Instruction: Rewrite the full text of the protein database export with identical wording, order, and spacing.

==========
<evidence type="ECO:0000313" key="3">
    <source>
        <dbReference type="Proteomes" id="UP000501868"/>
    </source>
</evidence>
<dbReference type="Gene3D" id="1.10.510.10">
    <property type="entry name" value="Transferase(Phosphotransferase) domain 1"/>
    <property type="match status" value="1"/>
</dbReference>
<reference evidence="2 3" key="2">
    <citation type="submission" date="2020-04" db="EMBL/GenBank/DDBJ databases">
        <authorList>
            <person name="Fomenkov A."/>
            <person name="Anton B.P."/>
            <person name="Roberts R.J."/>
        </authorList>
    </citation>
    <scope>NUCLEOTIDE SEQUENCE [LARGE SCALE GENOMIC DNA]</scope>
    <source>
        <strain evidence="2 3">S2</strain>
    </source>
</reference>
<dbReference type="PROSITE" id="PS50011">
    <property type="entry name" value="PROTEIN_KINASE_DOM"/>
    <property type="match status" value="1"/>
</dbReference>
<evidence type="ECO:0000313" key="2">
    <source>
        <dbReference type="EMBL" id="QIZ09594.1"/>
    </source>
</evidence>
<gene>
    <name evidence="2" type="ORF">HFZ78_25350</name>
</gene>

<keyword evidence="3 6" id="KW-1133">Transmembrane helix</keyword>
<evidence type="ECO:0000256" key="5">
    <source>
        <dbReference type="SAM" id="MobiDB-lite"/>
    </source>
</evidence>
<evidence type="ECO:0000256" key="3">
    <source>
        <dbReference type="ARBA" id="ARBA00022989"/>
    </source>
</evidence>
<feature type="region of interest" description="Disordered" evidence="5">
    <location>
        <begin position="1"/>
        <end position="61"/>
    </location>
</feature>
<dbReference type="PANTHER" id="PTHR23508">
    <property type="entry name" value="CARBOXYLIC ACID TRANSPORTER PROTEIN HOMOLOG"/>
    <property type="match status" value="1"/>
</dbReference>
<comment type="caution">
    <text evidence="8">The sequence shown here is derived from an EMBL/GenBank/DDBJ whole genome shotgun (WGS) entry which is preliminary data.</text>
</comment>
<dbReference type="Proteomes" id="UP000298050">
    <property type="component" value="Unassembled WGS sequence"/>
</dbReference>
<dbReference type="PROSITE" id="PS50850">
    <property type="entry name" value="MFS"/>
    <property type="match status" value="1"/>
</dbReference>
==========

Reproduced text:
<evidence type="ECO:0000313" key="3">
    <source>
        <dbReference type="Proteomes" id="UP000501868"/>
    </source>
</evidence>
<dbReference type="Gene3D" id="1.10.510.10">
    <property type="entry name" value="Transferase(Phosphotransferase) domain 1"/>
    <property type="match status" value="1"/>
</dbReference>
<reference evidence="2 3" key="2">
    <citation type="submission" date="2020-04" db="EMBL/GenBank/DDBJ databases">
        <authorList>
            <person name="Fomenkov A."/>
            <person name="Anton B.P."/>
            <person name="Roberts R.J."/>
        </authorList>
    </citation>
    <scope>NUCLEOTIDE SEQUENCE [LARGE SCALE GENOMIC DNA]</scope>
    <source>
        <strain evidence="2 3">S2</strain>
    </source>
</reference>
<dbReference type="PROSITE" id="PS50011">
    <property type="entry name" value="PROTEIN_KINASE_DOM"/>
    <property type="match status" value="1"/>
</dbReference>
<evidence type="ECO:0000313" key="2">
    <source>
        <dbReference type="EMBL" id="QIZ09594.1"/>
    </source>
</evidence>
<gene>
    <name evidence="2" type="ORF">HFZ78_25350</name>
</gene>

<keyword evidence="3 6" id="KW-1133">Transmembrane helix</keyword>
<evidence type="ECO:0000256" key="5">
    <source>
        <dbReference type="SAM" id="MobiDB-lite"/>
    </source>
</evidence>
<evidence type="ECO:0000256" key="3">
    <source>
        <dbReference type="ARBA" id="ARBA00022989"/>
    </source>
</evidence>
<feature type="region of interest" description="Disordered" evidence="5">
    <location>
        <begin position="1"/>
        <end position="61"/>
    </location>
</feature>
<dbReference type="PANTHER" id="PTHR23508">
    <property type="entry name" value="CARBOXYLIC ACID TRANSPORTER PROTEIN HOMOLOG"/>
    <property type="match status" value="1"/>
</dbReference>
<comment type="caution">
    <text evidence="8">The sequence shown here is derived from an EMBL/GenBank/DDBJ whole genome shotgun (WGS) entry which is preliminary data.</text>
</comment>
<dbReference type="Proteomes" id="UP000298050">
    <property type="component" value="Unassembled WGS sequence"/>
</dbReference>
<dbReference type="PROSITE" id="PS50850">
    <property type="entry name" value="MFS"/>
    <property type="match status" value="1"/>
</dbReference>